Tuesday, April 7, 2015

Suppressive Persons & Counter-Revolutionaries

We finally watched the impactful HBO documentary on Scientology, Going Clear. I had read the original Lawrence Wright New Yorker article that led to the book that the film is based on. But the film, directed by Alex Gibney, is especially powerful because of the on-camera interviews with a number of very high-ranking Scientologists who managed to leave and are now speaking out. I knew the general contours of the Scientology story, but the abuses happening within the "religion" are worse than I imagined.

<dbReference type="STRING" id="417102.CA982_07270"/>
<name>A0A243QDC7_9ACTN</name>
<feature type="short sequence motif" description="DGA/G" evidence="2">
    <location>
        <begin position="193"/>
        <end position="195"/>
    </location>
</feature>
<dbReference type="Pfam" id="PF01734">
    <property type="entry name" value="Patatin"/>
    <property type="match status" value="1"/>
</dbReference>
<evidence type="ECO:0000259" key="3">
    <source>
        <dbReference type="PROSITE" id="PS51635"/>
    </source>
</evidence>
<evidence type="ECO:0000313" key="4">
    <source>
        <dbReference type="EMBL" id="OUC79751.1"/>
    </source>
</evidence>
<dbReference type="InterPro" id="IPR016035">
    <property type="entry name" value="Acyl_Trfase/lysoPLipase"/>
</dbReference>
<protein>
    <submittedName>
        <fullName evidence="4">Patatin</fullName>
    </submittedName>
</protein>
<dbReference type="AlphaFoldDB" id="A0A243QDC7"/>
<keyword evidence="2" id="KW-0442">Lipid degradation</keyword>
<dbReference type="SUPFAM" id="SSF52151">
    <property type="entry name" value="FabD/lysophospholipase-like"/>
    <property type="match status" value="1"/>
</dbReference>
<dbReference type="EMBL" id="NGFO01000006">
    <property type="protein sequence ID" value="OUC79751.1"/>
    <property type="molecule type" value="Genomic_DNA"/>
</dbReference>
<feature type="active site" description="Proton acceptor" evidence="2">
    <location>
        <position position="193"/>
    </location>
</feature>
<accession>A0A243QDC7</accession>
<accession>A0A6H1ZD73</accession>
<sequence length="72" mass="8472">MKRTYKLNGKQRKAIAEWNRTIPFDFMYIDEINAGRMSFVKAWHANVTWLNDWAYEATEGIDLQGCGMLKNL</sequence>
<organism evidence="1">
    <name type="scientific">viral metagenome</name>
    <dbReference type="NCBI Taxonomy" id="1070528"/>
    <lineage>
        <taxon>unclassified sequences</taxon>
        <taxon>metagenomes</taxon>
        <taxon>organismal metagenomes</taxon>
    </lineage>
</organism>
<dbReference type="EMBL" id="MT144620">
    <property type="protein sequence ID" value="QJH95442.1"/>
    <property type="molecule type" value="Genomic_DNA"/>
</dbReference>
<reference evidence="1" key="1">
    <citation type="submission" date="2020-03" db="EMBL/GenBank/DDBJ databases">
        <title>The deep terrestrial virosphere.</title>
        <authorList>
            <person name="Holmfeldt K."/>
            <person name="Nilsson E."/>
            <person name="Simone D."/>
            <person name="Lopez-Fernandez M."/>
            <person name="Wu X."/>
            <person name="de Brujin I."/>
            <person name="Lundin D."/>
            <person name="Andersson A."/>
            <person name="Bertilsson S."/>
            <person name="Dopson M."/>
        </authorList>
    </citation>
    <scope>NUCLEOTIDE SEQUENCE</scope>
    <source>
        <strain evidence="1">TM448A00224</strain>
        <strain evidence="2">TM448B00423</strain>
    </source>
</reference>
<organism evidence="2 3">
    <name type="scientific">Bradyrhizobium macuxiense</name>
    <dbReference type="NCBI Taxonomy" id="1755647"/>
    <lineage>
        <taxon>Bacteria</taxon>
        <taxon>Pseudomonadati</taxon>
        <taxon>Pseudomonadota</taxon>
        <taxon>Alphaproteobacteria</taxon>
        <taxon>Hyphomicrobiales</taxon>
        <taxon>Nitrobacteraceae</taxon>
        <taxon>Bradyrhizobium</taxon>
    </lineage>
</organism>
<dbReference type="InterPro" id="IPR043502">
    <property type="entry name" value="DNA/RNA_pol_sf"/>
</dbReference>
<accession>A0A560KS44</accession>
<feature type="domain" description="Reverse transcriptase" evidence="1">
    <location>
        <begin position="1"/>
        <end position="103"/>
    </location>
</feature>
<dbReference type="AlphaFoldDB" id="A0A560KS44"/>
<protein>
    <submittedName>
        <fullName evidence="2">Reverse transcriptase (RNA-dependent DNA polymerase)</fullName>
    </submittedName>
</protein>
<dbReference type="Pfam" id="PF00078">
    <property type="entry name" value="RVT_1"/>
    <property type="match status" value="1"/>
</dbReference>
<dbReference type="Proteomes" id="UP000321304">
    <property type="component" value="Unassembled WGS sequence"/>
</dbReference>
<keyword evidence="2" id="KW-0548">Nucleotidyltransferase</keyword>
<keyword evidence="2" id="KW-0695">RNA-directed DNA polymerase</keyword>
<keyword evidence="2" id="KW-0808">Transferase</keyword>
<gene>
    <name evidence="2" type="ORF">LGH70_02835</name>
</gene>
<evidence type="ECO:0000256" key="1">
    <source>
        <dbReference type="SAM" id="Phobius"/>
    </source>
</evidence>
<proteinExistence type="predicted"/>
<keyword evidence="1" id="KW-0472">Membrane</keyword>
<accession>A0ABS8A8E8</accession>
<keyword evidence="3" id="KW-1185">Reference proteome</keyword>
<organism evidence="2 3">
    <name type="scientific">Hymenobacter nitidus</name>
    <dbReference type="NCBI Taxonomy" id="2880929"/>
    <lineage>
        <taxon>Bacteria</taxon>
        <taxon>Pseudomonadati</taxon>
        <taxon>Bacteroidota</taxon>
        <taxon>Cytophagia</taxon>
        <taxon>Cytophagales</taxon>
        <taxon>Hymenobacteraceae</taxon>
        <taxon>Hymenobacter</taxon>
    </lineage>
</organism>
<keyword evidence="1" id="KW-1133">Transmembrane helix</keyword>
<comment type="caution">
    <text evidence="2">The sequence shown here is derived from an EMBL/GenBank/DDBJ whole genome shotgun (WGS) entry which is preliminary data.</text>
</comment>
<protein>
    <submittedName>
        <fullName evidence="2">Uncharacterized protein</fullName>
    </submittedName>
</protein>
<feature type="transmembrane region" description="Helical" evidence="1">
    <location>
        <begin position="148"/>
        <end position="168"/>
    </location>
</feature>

One thing that really struck me is that they were always on the lookout for "suppressive persons" within or close to the organization whom they deemed a hindrance to purity and progress. This seemed to me similar to the label of the "counter-revolutionary," wielded so ruthlessly in Mao's China and Castro's Cuba, to name two prominent cases. Once the external enemy is defeated the focus turns inward. It has a life of its own. I remember watching a documentary on Che Guevera, a figure loved by many liberals (at least judging by t-shirts). As soon as the Cuban dictatorial oligarchy was removed, an understandable action in many ways, Che turned his revolutionary fervor aggressively and violently against those within the party deemed not pure or committed enough. In Mao's China, measures aimed at counter-revolutionaries abused countless millions during the Cultural Revolution. Those closest to the flame get burned the worst in the end.

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